For more than 30 years in York, especially at night, the prowl car with the old gumball-type light on top would creep down the city streets in all neighborhoods.
Behind the wheel, a widebody. Out of the open driver-side window, a left arm as thick and strong as the trunk of a magnolia tree.
At the end of the arm, a hand that could bend steel.
The driver had grown up on a turkey farm – “dirt-poor” in the words of his daughter – then worked in a factory before starting a career “po-licing.”
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That’s the way it’s pronounced – two syllables, long O – “po-licing.”
“Get on home to your momma before I have to take you myself!” the words would fly out the window, and kids would scramble to get home because nobody wanted Grady Harper to show up at the house.
Back when policemen where known by name, everybody in York knew Grady Harper. He was the “po-lice.”
“An institution,” said Gene Robbins, a retired York police officer. “Grady Harper was who people knew as the police. He knew everybody. They knew him. He had an intelligence, a way with people, like no one else.”
After Harper retired in 1998 after more than 32 years with the York Police Department, he still wore a badge for more than a decade as a constable at the Moss Justice Center courthouse until his health forced him to give up the job he loved.
On Tuesday, Harper died at home outside York. He was 76.
Those who worked with him, and around him, say there will never be another one like Grady Harper.
Wilson Barnette, another courthouse constable who retired from York police after more than 30 years, worked alongside Harper for decades.
“Grady Harper cared about people; he cared about York; he cared about the department,” Barnette said. “Everybody knew Grady – and I mean everybody – because he took time for all the people.”
Sarah Robbins, recently retired from the York Police Department, learned under Harper.
“Grady was a legend out there among the public,” Robbins said. “He knew how to treat people, and they respected him for it.”
One of Harper’s daughters, Terry Harper Hardin, recalled that in school she was known as “Crimestopper Harper” because of her father.
“Daddy was a police officer, but we always thought of him as a peace officer, really, because he always thought his job was protecting the safety of people,” Hardin said. “People loved him, because he cared about them. He was so smart.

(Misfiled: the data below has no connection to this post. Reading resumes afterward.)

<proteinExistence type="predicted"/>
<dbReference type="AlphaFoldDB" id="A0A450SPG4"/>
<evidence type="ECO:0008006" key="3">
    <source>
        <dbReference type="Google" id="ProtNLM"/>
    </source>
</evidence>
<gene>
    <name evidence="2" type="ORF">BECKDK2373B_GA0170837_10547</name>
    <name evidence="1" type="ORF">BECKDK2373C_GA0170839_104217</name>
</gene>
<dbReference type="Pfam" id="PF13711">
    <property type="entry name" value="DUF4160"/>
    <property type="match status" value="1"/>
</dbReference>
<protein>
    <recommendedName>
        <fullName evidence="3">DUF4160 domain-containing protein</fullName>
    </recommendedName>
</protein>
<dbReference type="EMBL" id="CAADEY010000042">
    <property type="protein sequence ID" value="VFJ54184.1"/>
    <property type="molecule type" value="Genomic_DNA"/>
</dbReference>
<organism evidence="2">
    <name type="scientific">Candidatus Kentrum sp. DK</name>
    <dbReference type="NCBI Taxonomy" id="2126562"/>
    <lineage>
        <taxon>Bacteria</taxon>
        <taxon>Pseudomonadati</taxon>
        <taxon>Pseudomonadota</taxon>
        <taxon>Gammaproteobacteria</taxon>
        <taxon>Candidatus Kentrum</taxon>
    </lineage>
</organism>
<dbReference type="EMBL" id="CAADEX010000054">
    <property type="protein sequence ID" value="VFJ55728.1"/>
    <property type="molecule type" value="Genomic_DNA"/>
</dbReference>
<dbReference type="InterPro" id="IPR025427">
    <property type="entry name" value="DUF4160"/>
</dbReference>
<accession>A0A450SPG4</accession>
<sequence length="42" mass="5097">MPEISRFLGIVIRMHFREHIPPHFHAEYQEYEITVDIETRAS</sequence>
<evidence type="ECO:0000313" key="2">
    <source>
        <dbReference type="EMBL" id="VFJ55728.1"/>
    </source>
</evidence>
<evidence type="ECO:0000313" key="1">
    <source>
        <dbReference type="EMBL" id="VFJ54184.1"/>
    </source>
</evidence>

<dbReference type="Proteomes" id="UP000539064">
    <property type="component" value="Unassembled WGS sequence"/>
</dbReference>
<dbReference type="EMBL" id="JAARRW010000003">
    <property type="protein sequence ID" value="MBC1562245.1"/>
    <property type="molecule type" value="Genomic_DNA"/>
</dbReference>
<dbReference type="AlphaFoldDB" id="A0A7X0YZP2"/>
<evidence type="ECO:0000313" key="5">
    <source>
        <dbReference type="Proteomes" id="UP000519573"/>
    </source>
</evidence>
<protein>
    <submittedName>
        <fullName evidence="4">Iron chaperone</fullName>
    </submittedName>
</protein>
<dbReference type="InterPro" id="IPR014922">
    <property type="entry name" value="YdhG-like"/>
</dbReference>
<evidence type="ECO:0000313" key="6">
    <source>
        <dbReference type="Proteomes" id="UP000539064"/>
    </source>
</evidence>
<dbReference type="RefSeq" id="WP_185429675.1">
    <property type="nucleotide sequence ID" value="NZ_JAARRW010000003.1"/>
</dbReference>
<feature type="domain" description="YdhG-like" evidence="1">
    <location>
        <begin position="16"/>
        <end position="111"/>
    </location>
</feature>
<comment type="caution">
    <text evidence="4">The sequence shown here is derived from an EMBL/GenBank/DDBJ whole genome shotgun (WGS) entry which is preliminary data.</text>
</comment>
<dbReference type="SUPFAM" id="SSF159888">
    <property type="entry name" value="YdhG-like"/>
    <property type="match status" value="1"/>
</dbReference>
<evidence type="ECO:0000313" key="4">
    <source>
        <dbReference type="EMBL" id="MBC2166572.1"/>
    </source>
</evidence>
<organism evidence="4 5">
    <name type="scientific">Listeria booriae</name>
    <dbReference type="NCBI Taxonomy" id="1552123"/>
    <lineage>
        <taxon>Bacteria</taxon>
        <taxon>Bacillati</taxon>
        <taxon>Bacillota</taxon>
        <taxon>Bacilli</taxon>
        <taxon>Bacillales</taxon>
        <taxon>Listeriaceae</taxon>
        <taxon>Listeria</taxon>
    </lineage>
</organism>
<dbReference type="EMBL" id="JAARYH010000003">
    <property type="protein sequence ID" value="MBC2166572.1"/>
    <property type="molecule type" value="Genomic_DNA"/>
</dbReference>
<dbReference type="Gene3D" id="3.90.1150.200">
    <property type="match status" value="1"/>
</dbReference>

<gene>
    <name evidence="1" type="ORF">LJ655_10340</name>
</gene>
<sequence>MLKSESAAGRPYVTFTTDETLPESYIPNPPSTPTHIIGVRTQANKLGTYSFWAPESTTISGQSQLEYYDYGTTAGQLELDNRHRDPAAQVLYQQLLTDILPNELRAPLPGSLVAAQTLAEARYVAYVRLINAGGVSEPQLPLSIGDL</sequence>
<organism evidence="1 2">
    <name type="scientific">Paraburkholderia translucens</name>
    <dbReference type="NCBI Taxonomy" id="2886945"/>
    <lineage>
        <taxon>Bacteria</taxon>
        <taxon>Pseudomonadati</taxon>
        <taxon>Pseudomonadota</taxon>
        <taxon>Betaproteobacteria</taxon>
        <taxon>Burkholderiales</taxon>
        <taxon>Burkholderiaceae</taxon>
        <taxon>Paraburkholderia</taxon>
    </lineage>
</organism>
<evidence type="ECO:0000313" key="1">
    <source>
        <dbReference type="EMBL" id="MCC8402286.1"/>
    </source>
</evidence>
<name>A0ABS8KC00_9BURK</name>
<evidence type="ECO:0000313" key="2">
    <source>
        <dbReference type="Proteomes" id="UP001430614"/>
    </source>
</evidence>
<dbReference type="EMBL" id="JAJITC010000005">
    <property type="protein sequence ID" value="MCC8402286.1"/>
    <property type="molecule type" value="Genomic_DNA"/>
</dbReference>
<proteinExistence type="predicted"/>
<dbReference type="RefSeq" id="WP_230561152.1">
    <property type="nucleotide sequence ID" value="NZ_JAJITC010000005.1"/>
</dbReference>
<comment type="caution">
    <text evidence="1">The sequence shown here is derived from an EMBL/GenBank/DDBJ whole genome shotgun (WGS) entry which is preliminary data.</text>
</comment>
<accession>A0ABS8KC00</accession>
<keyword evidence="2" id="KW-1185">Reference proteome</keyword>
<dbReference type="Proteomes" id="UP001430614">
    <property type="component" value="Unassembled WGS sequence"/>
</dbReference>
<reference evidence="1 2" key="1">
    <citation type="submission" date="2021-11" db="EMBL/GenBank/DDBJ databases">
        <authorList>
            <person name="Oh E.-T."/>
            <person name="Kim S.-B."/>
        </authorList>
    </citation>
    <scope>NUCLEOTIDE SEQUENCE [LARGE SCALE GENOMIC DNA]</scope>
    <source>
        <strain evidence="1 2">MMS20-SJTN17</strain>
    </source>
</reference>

“He had that common sense, that touch for people.”
Grady Harper grew up south of York in what was called the Delphia community. He had to leave school after the eighth grade to work to help support his family. He worked, two and three jobs at a time, including after he started as a police officer in 1968.
Harper would work a full shift at the police department, then work at the old Creamery store on Liberty Street, cutting meat and selling groceries. He would cut wood, a job he kept at until well into his 70s.
Somehow Harper found time to take care of a family, volunteer with the fire department and rescue squad, and coach Little League.
“My father worked so hard his whole life, and he gave to people,” said Stacie Harper Green, another daughter.
Harper’s physical strength – “strong like an ox,” in Barnette’s words – and gentle manner were Harper trademarks.
“A fine officer and a fine man” is how former York Police Chief Charlie Hudson described Harper.
Harper began as a patrol officer in York, rising to lieutenant before retiring.
In the old days of police work, officers had to be part social worker, part mediator and part tough guy with badge and gun. Harper was that officer in York for three decades – breaking up fights, taking drunks home to sober up so jobs were not lost, and putting violent criminals in jail.
When former police officer Gene Robbins was a kid in York, maybe 12 or 13 years old, he snuck out and walked downtown to the old Smitty’s hamburger stand.
It was around midnight, and a police offered boomed: “Boy, you know better than to be out here, now git home!”
It was Harper, and Robbins ran home and he never snuck out again.
At the courthouse while working as a constable, Harper was responsible for courtroom security. He was as much at ease with a judge as with a custodian.
And nobody who ever thought about creating a ruckus in a courtroom ever needed more than one tug from a giant Grady Harper hand to stop the nonsense.
Circuit Court Judge Lee Alford, who knew Harper for more than four decades, said he was “a nice man who always had time for people here at the courthouse.”
The funeral is 2 p.m. Friday at Philadelphia United Methodist Church in York.
Some people, when buried, are clothed in a Sunday suit. Not Grady Harper. He will be buried in his police uniform, with his badge.
Because, his family said Wednesday, Grady Harper was always so proud to say he was a “po-lice.”